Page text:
Braiding Sweetgrass: Indigenous Wisdom, Scientific Knowledge, and the Teachings of Plants is a book that weaves together Indigenous teachings and worldviews with scientific knowledge about plants and our natural world. The book was written by Dr. Robin Wall Kimmerer, an expert in environmental and forest biology and a member of the Potawatomi tribe. In her book, she writes a series of essays that describe the gifts and lessons plants provide. Most essays focus on a particular plant or plants, such as the Three Sisters, Cedar, or Sweetgrass, tying together scientific background to Indigenous perspectives of the plants.
One chapter I found particularly compelling focuses on the teachings of Sweetgrass. Kimmerer discusses how one of her graduate students decided to pursue a thesis about whether sweetgrass patches are made stronger through selective and sustainable harvesting, something that traditional Indigenous practices support. Several teachings relate to harvesting Sweetgrass, including not picking the first plant one finds and never picking more than half of the plants. At first the scientific community rejected this line of inquiry, but she ended up proving something that Elders had known all along. The inquiry illustrates the importance of Indigenous knowledge and the limitations of Western science in understanding the natural world.
Environmental themes run throughout the book, but become more pronounced by the end. Kimmerer challenges the perspective that plants, animals, and land are commodities, something to be owned and used. Instead, Kimmerer urges us to consider the reciprocity we should feel towards the natural world. She writes, "I fear that a world made of gifts cannot coexist with a world made of commodities" (page 374). She equates the latter worldview with what she calls Windigo thinking, being driven by unending greed and hunger.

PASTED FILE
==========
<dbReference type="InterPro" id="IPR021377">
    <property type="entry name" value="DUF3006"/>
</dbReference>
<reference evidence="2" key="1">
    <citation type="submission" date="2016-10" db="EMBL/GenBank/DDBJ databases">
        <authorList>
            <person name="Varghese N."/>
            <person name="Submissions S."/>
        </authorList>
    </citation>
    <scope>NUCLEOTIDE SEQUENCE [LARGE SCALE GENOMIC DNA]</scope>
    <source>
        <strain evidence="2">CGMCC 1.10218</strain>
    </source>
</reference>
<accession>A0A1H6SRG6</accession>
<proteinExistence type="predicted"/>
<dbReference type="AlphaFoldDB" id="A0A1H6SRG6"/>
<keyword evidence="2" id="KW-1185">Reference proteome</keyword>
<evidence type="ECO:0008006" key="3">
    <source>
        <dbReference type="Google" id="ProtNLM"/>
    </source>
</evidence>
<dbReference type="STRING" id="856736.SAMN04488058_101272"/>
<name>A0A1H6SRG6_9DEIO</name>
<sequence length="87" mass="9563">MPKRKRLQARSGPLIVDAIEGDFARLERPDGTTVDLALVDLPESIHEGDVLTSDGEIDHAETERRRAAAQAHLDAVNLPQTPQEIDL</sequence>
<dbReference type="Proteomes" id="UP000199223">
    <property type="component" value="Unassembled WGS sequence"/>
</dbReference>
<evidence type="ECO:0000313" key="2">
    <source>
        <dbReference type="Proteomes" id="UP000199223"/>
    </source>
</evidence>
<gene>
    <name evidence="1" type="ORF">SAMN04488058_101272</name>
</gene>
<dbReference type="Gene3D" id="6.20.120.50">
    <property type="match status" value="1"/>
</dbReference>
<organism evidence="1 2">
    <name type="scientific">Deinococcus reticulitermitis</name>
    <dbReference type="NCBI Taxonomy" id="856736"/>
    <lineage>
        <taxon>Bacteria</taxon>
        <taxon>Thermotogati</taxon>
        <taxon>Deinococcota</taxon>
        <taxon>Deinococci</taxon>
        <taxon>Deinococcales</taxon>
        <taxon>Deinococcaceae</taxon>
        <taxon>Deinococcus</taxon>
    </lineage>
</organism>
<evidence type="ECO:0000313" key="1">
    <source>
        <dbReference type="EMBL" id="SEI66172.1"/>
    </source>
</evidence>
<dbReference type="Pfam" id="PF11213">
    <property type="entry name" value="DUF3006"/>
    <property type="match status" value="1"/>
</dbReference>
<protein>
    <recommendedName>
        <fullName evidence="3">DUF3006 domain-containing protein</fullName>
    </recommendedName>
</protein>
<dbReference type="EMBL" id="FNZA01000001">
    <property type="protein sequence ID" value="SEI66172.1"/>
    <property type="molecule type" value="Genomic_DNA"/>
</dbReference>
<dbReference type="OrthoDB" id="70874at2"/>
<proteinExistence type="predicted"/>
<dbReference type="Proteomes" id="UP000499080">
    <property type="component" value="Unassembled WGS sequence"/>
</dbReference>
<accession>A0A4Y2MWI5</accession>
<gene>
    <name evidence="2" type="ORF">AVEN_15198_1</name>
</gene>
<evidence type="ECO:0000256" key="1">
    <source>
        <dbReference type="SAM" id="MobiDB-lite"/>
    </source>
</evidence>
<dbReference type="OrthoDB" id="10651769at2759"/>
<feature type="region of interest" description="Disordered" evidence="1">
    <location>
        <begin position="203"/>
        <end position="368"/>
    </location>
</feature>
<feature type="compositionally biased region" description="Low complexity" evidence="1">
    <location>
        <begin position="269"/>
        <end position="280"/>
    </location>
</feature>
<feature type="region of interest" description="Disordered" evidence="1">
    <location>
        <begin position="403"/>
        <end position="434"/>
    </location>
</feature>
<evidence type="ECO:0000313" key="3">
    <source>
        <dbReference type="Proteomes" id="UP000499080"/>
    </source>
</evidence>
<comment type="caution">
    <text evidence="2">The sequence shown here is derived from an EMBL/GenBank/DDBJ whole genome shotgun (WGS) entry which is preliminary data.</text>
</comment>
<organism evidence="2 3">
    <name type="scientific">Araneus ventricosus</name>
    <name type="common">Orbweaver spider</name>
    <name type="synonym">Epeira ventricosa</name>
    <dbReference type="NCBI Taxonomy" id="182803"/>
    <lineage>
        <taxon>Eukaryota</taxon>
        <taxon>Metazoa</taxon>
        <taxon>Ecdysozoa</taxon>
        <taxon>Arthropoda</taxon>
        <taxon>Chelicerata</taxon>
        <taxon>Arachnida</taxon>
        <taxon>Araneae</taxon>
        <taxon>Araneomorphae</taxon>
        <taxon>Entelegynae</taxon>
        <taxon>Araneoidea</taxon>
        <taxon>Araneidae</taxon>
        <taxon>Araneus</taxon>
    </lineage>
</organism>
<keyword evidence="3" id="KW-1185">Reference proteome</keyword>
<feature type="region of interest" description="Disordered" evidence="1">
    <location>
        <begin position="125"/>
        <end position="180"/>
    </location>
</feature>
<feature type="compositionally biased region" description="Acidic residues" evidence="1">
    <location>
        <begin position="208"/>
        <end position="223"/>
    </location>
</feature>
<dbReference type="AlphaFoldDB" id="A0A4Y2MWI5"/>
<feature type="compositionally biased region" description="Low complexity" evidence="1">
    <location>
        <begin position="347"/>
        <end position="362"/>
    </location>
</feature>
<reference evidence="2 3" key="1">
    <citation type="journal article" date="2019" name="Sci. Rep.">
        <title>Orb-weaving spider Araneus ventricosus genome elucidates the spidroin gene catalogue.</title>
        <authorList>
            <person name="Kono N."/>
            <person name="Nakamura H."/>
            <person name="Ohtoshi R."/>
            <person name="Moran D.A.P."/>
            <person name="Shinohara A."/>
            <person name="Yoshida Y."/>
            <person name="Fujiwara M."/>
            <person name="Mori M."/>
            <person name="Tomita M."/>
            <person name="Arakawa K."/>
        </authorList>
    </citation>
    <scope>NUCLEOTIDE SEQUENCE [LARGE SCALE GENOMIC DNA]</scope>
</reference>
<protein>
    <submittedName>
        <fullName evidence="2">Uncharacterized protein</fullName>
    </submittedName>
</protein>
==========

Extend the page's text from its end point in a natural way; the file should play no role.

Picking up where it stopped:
As a science teacher, this perspective challenges the curriculum I am meant to deliver. Science is often viewed as objective and fact-based, but Western-based scientific practice is guided by a particular set of values. Many outcomes I teach are based in the idea that the natural world is something people use and master. Sometimes these perspectives are couched in talk of sustainable development, which focuses on how the needs of the economy and society should be balanced with the environment.
Kimmerer quotes an Elder who says "This sustainable development sounds to me like they just want to be able to keep on taking like they always have. It's always about taking... Our first thoughts are not 'What can we take?' but 'What can we give to Mother Earth?' " (page 190). Kimmerer emphasizes that there needs to be reciprocity in how we interact with the more-than-human world. When we are given gifts from nature, we must give back in turn. She emphasizes there are many ways of doing this, whether it is "through gratitude, through ceremony, through land stewardship, science, art, and in everyday acts of practical reverence" (page 190).
After the winter break, I have been tasked with completing a two week unit on the Medicine Wheel with a small group of students, in preparation for the Medicine Wheel garden my school will be planting this spring. Discussion about the garden has so far centered on how we can use it, such as by picking berries and vegetables and using them in our home economics class. However, after reading Kimmerer's work, I am drawn to the idea of reciprocity. Our garden should not be about what we can take from it, but should emphasize what we can give back. Creating habitats and food sources for local wildlife should be part of this, but I also hope the garden will help my students have a better appreciation and more gratitude for their natural world. Going forward, I will work on emphasizing reciprocity with the natural world in my science classroom, while critically considering how the curriculum might work against this value.